Farming and the depression

Is it too early to call it a depression? Difficult to tell, but all the news this month is pointing in that direction. So it is timely that over at the CAP2020 blog, Martin Farmer has written a lengthy post on the impact of the global economic slowdown on farming. In many respects, it’s a case of swings and roundabouts. Commodity prices are down, but so too are key input prices like oil. Consumers have less money to spend, but they still need to eat. Recent spikes in profits provide new money for investment, but bank loans have never been more costly. Governments have less revenue for costly handouts to farmers, but there is talk of a new wave of trade protectionism.

One the biggest casualties of the global downturn is the bioethanol industry, which was built on the prospect of oil prices in excess of $60 a barrel. Bioethanol was profitable for a short time when oil prices were spiking at above $90 but with oil down to around $40 a barrel for the forseeable future, the US bioethanol industry is now entirely dependent upon government subsidies and gasoline blending mandates. The political lobby around bioethanol is so powerful that it seems unlikely politicians will remove these subsidies and the effect of a continued production of corn-based ethanol is to set a global floor price for most arable crops. A similar though somewhat less dramatic story can be told about the EU biodiesel sector.

Farmer concludes his analysis with a call for a “Green New Deal”, defined as additional public spending with the twin aims of jumpstarting the economy and investment in new technologies to reduce greenhouse gas emissions and address the depletion of increasingly scarce natural resources like water. I think that the biofuels boom and bust should warn us against such an approach, especially where agriculture is concerned. I am naturally skeptical about governments picking winners in the field of future green technologies and would rather see a more classical approach to the problem of GHG emissions and resource depletion, such as a carbon tax or a market in emissions permits and the pricing of water use. Any revenue raised but these policies could be used to offset taxes elsewhere in the economy. The effect of such a tax shift would be to stimulate an energy efficiency revolution but would not risk the dangers of powerful lobbies scooping the Green New Deal money and offering very little benefit in terms of climate change, as has happened with biofuels. Farming, as a major contributor of GHG emissions, must not be given any exemptions from emissions control policies. It is regrettable that in most countries (with the notable exception of New Zealand) this is exactly what is happening. Agriculture accounts for 10 per cent of EU carbon emissions yet it has been granted a blanket exemption from the EU Emissions Trading Scheme.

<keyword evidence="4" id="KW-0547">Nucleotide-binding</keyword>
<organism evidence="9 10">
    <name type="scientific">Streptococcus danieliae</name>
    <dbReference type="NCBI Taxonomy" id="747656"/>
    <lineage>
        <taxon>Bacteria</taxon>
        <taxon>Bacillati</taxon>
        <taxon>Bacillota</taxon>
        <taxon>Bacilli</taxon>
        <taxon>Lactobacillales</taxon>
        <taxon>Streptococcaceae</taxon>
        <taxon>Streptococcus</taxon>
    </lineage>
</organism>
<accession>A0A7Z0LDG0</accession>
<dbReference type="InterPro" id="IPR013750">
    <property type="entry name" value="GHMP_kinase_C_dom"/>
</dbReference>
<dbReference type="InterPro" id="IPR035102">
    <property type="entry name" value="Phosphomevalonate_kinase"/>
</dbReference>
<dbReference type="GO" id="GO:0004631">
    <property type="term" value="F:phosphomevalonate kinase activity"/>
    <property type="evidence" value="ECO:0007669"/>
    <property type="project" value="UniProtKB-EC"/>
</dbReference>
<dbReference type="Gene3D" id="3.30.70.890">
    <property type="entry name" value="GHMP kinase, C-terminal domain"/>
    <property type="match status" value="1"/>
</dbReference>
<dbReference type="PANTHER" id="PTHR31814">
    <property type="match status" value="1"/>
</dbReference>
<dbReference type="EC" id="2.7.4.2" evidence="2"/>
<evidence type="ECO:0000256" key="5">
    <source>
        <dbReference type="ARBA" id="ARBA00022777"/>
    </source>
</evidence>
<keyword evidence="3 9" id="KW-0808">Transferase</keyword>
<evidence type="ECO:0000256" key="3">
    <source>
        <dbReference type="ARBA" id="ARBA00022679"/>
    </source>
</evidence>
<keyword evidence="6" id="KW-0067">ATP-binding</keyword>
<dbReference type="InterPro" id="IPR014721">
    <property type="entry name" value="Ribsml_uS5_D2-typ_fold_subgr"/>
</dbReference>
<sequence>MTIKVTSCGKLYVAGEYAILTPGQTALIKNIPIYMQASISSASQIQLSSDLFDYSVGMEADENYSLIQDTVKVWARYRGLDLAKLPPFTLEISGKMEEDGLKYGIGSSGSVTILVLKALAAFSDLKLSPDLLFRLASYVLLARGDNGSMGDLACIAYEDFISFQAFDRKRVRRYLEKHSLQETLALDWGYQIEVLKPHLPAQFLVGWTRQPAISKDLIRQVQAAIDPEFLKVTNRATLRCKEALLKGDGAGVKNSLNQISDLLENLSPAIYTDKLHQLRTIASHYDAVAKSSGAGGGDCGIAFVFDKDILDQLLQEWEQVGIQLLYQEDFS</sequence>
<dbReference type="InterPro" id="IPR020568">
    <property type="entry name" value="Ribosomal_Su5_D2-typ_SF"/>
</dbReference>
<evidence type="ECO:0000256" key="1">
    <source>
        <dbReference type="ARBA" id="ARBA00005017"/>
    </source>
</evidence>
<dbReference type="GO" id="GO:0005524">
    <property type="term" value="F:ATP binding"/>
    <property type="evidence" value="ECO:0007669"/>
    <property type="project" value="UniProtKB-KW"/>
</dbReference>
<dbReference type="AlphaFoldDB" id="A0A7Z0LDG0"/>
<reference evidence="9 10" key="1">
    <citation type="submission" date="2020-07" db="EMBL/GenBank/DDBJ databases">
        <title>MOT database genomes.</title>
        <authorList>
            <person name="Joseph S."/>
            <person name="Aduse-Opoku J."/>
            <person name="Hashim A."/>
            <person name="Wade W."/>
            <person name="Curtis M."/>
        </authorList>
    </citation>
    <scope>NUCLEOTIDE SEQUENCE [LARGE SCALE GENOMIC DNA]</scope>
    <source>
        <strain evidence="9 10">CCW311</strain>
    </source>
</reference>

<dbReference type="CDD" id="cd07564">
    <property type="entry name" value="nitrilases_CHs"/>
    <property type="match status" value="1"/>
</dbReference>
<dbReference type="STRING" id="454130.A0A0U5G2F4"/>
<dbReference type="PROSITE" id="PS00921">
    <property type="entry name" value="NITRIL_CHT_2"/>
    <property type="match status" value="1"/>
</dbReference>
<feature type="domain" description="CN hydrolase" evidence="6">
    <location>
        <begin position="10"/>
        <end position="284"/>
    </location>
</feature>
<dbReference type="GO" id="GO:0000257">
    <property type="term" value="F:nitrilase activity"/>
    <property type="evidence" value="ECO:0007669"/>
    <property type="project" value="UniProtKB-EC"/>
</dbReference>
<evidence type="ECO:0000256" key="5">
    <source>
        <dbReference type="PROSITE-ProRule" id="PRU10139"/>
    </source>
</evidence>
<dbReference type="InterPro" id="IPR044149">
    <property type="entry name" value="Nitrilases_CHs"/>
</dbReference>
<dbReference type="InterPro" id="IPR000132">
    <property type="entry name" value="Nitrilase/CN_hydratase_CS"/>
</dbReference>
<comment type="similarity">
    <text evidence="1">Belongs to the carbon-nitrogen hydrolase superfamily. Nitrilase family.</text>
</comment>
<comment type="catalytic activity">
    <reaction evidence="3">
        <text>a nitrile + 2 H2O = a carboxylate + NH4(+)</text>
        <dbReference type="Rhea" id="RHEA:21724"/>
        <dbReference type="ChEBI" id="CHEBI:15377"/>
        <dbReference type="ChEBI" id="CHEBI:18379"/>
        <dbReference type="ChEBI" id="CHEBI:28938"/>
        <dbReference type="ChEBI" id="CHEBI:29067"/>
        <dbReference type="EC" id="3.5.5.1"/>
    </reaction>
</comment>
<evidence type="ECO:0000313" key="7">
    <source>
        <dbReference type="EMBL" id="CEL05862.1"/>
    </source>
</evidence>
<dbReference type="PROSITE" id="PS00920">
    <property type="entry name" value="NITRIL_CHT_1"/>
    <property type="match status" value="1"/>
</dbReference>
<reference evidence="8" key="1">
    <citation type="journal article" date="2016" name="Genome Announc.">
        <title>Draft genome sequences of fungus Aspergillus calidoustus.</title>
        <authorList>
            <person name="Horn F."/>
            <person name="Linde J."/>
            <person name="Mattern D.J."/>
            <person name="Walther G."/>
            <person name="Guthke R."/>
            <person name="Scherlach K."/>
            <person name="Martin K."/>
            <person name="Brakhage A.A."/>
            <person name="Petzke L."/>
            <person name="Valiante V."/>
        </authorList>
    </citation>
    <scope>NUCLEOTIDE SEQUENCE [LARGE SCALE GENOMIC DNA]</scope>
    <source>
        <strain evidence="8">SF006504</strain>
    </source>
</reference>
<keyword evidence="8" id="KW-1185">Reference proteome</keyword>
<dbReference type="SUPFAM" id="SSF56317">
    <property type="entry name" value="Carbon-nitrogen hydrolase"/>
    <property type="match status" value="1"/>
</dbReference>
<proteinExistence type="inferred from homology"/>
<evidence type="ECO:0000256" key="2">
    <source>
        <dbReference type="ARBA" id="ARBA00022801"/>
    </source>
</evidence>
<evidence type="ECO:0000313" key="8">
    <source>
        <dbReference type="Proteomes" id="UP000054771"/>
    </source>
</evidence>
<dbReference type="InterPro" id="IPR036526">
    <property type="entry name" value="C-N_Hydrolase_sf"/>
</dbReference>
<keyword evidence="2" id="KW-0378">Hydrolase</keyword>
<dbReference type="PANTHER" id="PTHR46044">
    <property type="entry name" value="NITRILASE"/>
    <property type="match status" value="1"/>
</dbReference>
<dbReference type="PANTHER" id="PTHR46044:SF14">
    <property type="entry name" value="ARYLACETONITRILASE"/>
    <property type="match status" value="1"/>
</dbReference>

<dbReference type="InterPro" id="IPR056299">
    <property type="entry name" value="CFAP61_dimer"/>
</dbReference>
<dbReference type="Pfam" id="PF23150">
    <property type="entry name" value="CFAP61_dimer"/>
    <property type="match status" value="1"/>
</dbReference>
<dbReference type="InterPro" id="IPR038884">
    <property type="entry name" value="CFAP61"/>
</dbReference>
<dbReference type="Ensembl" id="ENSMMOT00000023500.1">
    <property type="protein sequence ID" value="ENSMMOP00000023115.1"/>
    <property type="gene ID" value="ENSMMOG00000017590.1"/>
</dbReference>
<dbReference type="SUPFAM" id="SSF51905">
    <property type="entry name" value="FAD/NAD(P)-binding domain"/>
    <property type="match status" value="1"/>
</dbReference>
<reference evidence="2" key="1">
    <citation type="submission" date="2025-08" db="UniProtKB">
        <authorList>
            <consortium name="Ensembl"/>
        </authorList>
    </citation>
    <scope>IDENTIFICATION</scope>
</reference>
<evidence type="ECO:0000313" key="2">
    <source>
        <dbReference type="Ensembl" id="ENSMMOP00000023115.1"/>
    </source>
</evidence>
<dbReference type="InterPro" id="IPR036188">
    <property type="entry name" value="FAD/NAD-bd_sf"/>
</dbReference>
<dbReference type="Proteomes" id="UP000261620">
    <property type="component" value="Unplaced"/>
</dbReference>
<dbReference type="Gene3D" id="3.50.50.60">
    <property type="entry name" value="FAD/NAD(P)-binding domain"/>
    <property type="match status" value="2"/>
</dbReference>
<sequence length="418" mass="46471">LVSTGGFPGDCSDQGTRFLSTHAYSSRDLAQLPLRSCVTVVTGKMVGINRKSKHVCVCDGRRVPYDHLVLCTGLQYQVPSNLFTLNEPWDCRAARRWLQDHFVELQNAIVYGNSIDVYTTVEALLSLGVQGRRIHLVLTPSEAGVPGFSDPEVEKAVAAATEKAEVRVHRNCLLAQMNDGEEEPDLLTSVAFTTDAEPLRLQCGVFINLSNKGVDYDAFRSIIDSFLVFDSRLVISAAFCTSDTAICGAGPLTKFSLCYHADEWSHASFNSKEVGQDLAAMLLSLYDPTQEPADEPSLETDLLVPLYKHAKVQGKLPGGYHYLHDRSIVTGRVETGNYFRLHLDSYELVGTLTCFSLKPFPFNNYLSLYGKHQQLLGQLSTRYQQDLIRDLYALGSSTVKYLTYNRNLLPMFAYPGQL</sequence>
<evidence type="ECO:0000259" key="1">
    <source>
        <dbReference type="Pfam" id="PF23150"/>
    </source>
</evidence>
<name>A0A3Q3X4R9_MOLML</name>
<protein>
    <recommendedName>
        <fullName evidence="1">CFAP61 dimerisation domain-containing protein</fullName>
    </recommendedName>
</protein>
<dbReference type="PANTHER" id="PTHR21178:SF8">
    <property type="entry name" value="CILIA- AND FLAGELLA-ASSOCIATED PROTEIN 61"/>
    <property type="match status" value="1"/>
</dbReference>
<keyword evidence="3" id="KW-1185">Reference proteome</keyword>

Read The Economic Downturn – The Challenge for Agriculture

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